Friday, 20 February 2015

The coexistence of economic systems

In capitalist countries not all activities are conducted in the capitalist sector. There is usually a mix of economic systems that complement and compete against each other and also a competition among various forms of capitalism. This is normal and a permanent feature of capitalism. Nevertheless, the capitalist sector needs to be the leading sector for a country to be considered as capitalist.

Capitalism is probably the only economic system that does not rejects other modes of organization. In fact, it recognizes that some activities are not based on the profit motive while others cannot be carried out through markets. The first constitute the so-called voluntary sector and the second the state sector.

The voluntary sector, also called third sector or social sector, includes both purely altruistic activities and others that are or could be organized through markets but are conducted without a profit motive. Focusing only on self-interest activities let me show how these can contribute to human welfare through clubs and many other forms of associations that do not seek to incorporate.

For instance, consider the case of a choir or a similar activity. Most of us get utility from listening to songs, but only a few can or enjoy singing. The first usually pay to buy records or go to concerts but those in the second group have three options – pay to sing in a choir, sing voluntarily in a choir or be paid to sing in a choir. We may find examples for the three cases. However, there are very few, if any, profit-seeking entrepreneurs offering the first option to willing singers. Likewise, the last option is only available for the top singers. So, most eager singers choose the voluntary option as a hobby.

Now the satisfaction obtained through this hobby derives from three sources – the pleasure of listening and singing in a choir and the pleasure of having an audience. But to get a good audience they usually have to give free or low cost concerts, often at a personal cost in time and money. Even, when they manage to make a little money out their hobby its weight in their utility function is very small when compared with the pleasure of singing, the recognition of an audience and the comradeship of a choir. So, the profit making objective, if any, is negligible and this activity is certainly included in the voluntary sector.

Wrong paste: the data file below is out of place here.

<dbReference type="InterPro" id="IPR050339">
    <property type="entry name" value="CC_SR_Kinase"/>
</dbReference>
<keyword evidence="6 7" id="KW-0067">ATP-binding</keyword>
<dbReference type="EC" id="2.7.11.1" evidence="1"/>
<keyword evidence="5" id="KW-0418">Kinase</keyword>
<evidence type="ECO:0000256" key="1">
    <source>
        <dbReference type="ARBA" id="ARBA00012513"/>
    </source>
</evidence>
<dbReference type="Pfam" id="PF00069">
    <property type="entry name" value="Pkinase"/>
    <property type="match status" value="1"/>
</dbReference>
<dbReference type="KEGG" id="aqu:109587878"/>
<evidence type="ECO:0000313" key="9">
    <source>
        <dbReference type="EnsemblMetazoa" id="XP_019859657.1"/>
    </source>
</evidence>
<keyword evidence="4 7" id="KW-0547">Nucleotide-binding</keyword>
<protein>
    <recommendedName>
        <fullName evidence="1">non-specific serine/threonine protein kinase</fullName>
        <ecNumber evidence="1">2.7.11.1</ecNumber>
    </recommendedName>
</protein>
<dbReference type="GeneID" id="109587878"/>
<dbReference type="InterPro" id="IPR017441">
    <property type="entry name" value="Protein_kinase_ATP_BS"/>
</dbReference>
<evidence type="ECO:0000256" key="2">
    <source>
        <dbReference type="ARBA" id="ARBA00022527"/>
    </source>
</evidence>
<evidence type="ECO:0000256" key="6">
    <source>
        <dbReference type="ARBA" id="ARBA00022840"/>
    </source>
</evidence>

Note, however, that the frontier between the voluntary and the for-profit sector is often fuzzy and shifting. For instance, a conductor in search of paid employment may create a choir to give him a job paid by the singers. Likewise an impresario may contract the singers to profit from their performances. But, an activity may be undertaken by some on a for-profit basis while others do it on a voluntary basis and yet all are pursuing their self-interest.

A similar situation arises in those cases where people join together to fulfil a common need, for example through consumer, housing and workers cooperatives or credit mutuals to provide goods and services that could also be procured from for-profit corporations. Some of these institutions even have corporations among its promoters and sponsors.


This said, the coexistence of economic systems and their fuzzy borders do not prevent us from distinguishing a capitalist from a non-capitalist country on the basis of the relative importance of the capitalist sector.


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